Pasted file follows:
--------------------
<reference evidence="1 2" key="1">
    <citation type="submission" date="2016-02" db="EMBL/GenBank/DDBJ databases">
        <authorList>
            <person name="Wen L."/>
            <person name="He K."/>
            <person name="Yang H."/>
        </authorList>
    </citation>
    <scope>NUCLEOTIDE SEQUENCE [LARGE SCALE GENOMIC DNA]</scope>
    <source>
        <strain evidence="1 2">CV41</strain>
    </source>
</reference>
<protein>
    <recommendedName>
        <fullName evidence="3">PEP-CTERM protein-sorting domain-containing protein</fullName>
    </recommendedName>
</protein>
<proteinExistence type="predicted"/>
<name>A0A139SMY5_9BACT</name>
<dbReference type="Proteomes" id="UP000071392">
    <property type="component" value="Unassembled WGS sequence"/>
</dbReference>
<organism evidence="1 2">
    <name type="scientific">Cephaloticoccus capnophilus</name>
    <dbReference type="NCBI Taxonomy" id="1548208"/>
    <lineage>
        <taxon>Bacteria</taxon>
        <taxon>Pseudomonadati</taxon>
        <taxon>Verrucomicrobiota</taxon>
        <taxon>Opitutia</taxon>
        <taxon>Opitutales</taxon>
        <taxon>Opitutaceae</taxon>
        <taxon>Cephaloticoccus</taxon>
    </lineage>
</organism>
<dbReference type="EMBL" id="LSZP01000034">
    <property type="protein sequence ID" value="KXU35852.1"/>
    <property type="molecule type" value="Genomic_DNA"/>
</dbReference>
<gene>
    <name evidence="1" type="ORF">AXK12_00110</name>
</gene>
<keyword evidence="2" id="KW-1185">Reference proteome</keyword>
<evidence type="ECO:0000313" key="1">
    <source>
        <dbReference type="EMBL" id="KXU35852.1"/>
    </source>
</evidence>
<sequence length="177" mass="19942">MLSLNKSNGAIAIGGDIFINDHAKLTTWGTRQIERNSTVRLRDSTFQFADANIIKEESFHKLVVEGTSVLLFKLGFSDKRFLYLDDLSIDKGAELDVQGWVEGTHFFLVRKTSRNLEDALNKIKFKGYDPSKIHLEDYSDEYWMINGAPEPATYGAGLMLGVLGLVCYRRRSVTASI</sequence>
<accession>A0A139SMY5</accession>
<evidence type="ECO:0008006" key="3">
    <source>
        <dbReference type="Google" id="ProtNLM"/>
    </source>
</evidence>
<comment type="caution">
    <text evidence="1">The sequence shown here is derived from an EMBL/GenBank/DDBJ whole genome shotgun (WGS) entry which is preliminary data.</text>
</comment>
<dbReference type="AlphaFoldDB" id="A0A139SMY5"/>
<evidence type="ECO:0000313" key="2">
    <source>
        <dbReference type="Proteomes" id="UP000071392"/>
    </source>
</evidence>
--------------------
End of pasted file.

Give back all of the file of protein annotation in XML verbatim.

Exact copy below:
<reference evidence="1 2" key="1">
    <citation type="submission" date="2016-02" db="EMBL/GenBank/DDBJ databases">
        <authorList>
            <person name="Wen L."/>
            <person name="He K."/>
            <person name="Yang H."/>
        </authorList>
    </citation>
    <scope>NUCLEOTIDE SEQUENCE [LARGE SCALE GENOMIC DNA]</scope>
    <source>
        <strain evidence="1 2">CV41</strain>
    </source>
</reference>
<protein>
    <recommendedName>
        <fullName evidence="3">PEP-CTERM protein-sorting domain-containing protein</fullName>
    </recommendedName>
</protein>
<proteinExistence type="predicted"/>
<name>A0A139SMY5_9BACT</name>
<dbReference type="Proteomes" id="UP000071392">
    <property type="component" value="Unassembled WGS sequence"/>
</dbReference>
<organism evidence="1 2">
    <name type="scientific">Cephaloticoccus capnophilus</name>
    <dbReference type="NCBI Taxonomy" id="1548208"/>
    <lineage>
        <taxon>Bacteria</taxon>
        <taxon>Pseudomonadati</taxon>
        <taxon>Verrucomicrobiota</taxon>
        <taxon>Opitutia</taxon>
        <taxon>Opitutales</taxon>
        <taxon>Opitutaceae</taxon>
        <taxon>Cephaloticoccus</taxon>
    </lineage>
</organism>
<dbReference type="EMBL" id="LSZP01000034">
    <property type="protein sequence ID" value="KXU35852.1"/>
    <property type="molecule type" value="Genomic_DNA"/>
</dbReference>
<gene>
    <name evidence="1" type="ORF">AXK12_00110</name>
</gene>
<keyword evidence="2" id="KW-1185">Reference proteome</keyword>
<evidence type="ECO:0000313" key="1">
    <source>
        <dbReference type="EMBL" id="KXU35852.1"/>
    </source>
</evidence>
<sequence length="177" mass="19942">MLSLNKSNGAIAIGGDIFINDHAKLTTWGTRQIERNSTVRLRDSTFQFADANIIKEESFHKLVVEGTSVLLFKLGFSDKRFLYLDDLSIDKGAELDVQGWVEGTHFFLVRKTSRNLEDALNKIKFKGYDPSKIHLEDYSDEYWMINGAPEPATYGAGLMLGVLGLVCYRRRSVTASI</sequence>
<accession>A0A139SMY5</accession>
<evidence type="ECO:0008006" key="3">
    <source>
        <dbReference type="Google" id="ProtNLM"/>
    </source>
</evidence>
<comment type="caution">
    <text evidence="1">The sequence shown here is derived from an EMBL/GenBank/DDBJ whole genome shotgun (WGS) entry which is preliminary data.</text>
</comment>
<dbReference type="AlphaFoldDB" id="A0A139SMY5"/>
<evidence type="ECO:0000313" key="2">
    <source>
        <dbReference type="Proteomes" id="UP000071392"/>
    </source>
</evidence>